12.5. WordPress Advanced Unit Tests

In the previous blog we saw tests that uses WordPress API functions to investigate the outcome of a method. However, such WordPress functions which are helpful to write tests are few, and to test majority of plugin methods, we need to rely on WordPress global variables and classes. Many WordPress functions store information in global variables or in classes which is used later to construct the output i.e. response sent to the browser. In unit tests, it is easy to fetch the data from the global variables or classes for tests.

In this blog, we explain test methods which rely on WordPress globals and classes, and also, show an easy way to find out the global variables used by such WordPress functions.

But before that, we touch upon another category of tests that simulate WordPress admin screen.

Admin Screen

The main file of the plugin, share-on-social.php, is coded in such way that when plugin is loaded, it includes front end php files. However, for admin screen along with front end files, it also includes admin php file. As front end files are loaded both for site screens as well for admin screen, we can test their inclusion easily. But, we need to simulate admin screen to test admin files inclusion.

WordPress uses class WP_Screen to define the screen and a global variable current_screen holds the current WP_Screen object. Normally, when a test runs the current_screen is null which indicates that tests are are executed in normal site screens. To switch to Admin screen, we have to create a new WP_Screen object and assign it to current_screen.

The trimmed version of Test_Share_On_Social::test_setup_for_admin() shows how it is done.


    public function test_setup_for_admin () {
        global $current_screen;
        $this->assertNull( $current_screen );

        $included_files = get_included_files();
        $file = SOS_PATH . 'admin/class-admin.php';
        $this->assertNotContains( $file, $included_files );
        $this->assertFalse( has_action( 'plugins_loaded', 'load_sos_admin' ) );
        // setup admin screen to make is_admin() as true

        $screen = WP_Screen::get( 'admin_init' );
        $current_screen = $screen;
        // now call setup
        // test for admin stuff
        $included_files = get_included_files();
        $file = SOS_PATH . 'admin/class-admin.php';
        $this->assertContains( $file, $included_files );
                has_action( 'plugins_loaded', 'load_sos_admin' ) == true );
        // revert back the screen
        $current_screen = null;

To start with, we assert that global current_screen is null which confirms that we are in site screen. Next, with PHP function get_included_files(), we get list of loaded files and assert that admin files are not loaded as we are in site screen at this stage.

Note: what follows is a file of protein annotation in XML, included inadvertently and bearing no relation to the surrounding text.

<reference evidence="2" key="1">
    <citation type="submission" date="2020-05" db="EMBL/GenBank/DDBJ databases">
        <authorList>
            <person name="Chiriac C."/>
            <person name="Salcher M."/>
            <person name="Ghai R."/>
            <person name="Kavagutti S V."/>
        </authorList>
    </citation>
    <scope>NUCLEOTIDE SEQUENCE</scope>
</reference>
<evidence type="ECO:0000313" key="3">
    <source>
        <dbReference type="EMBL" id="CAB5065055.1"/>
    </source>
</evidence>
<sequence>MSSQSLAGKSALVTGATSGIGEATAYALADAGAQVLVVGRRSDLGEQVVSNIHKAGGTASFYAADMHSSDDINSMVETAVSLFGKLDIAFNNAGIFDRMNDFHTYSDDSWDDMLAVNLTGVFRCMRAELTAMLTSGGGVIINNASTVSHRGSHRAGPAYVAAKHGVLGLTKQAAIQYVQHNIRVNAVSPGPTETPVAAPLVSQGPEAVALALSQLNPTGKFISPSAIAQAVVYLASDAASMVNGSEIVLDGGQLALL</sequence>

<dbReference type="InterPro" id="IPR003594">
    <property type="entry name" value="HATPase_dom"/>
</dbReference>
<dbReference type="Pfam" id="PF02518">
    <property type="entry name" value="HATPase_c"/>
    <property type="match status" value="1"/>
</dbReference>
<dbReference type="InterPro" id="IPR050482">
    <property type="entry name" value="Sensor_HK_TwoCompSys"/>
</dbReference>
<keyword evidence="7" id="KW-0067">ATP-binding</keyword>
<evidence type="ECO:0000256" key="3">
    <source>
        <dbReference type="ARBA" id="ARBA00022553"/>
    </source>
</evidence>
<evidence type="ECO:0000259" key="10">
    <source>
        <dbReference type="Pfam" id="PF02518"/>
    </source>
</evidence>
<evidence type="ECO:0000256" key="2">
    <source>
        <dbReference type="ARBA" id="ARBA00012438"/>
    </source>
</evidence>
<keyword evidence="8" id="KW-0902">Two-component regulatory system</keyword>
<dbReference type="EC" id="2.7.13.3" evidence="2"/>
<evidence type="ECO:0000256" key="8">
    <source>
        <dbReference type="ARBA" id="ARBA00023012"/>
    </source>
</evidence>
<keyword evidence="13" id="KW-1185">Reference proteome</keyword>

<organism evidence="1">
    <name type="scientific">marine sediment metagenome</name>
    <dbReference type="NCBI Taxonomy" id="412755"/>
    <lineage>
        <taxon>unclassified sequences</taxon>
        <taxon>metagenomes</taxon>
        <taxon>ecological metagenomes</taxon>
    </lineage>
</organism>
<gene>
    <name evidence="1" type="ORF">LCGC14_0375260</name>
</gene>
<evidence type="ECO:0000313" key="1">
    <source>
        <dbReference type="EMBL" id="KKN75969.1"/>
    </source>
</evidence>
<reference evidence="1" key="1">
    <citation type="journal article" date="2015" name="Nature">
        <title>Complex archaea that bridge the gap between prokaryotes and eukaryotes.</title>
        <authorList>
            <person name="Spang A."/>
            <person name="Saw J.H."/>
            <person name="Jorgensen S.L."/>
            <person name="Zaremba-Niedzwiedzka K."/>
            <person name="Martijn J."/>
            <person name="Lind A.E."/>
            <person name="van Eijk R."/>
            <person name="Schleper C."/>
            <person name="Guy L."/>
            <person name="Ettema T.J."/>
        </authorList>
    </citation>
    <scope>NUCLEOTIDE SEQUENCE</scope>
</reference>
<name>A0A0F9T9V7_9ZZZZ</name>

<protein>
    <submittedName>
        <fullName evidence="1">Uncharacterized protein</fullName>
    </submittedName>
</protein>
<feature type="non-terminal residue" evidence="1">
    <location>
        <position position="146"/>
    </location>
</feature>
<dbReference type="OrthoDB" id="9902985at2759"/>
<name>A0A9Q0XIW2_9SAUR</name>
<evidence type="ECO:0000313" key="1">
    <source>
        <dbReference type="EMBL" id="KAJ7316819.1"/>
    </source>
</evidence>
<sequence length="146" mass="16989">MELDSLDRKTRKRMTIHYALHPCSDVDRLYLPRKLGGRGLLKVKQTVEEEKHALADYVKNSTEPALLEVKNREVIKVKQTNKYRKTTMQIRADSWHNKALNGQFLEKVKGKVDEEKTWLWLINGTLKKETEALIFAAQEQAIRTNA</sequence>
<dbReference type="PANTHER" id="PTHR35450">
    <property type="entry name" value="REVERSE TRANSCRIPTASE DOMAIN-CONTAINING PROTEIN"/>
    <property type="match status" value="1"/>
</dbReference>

Next, we obtain an instance of admin screen with the static method WP_Screen::get(). The parameter admin_init is the hook name to which the screen is related. The returned screen object is assigned to global current_screen and with this, we are now effectively in admin screen and the WordPress function is_admin() function returns true.

Next, we call setup_sos_plugin() and as is_admin() returns true, it loads admin files in addition to the front end files. We test whether admin files are included and also, whether function load_sos_admin() is hooked to action plugin_loaded. Once tests are over, we revert back to site screen by assigning the current_screen to null.

We use WP_Screen also in some test methods in Test_Help and Test_Sos test cases.


WordPress Global Variables and Classes.

More often than not, WordPress functions use variety of global arrays to hold data of menu items, actions, scripts etc., which are subsequently used to build the response that is sent to the browser. Similarly, some functions use class objects such as WP_Screen, WP_Scripts etc., to hold data which again are accessed through global variables. Methods which use such functions can be tested by accessing the global arrays and class objects.

Test Localized Scripts

In Sos_Frontend::add_sos_script(), apart from enqueue, we also localize script data with the help of WordPress function wp_localize_script(). WordPress sends the localized data to the browser which is used by the scripts on client side.


    function add_sos_scripts () {
        wp_localize_script( 'sos_script', 'sos_data', 
                            'ajax_url' => admin_url( 'admin-ajax.php' ),
                            'nonce' => wp_create_nonce( 'sos-save-stat' ),
                            'gplus_client_id' => $gplus_client_id
                    ) );

Since WordPress doesn’t provide any function to access the localized data, we test them using WordPress class WP_Scripts.


    public function test_localized_script () {
        global $wp_scripts;      
        // add shortcode and localize data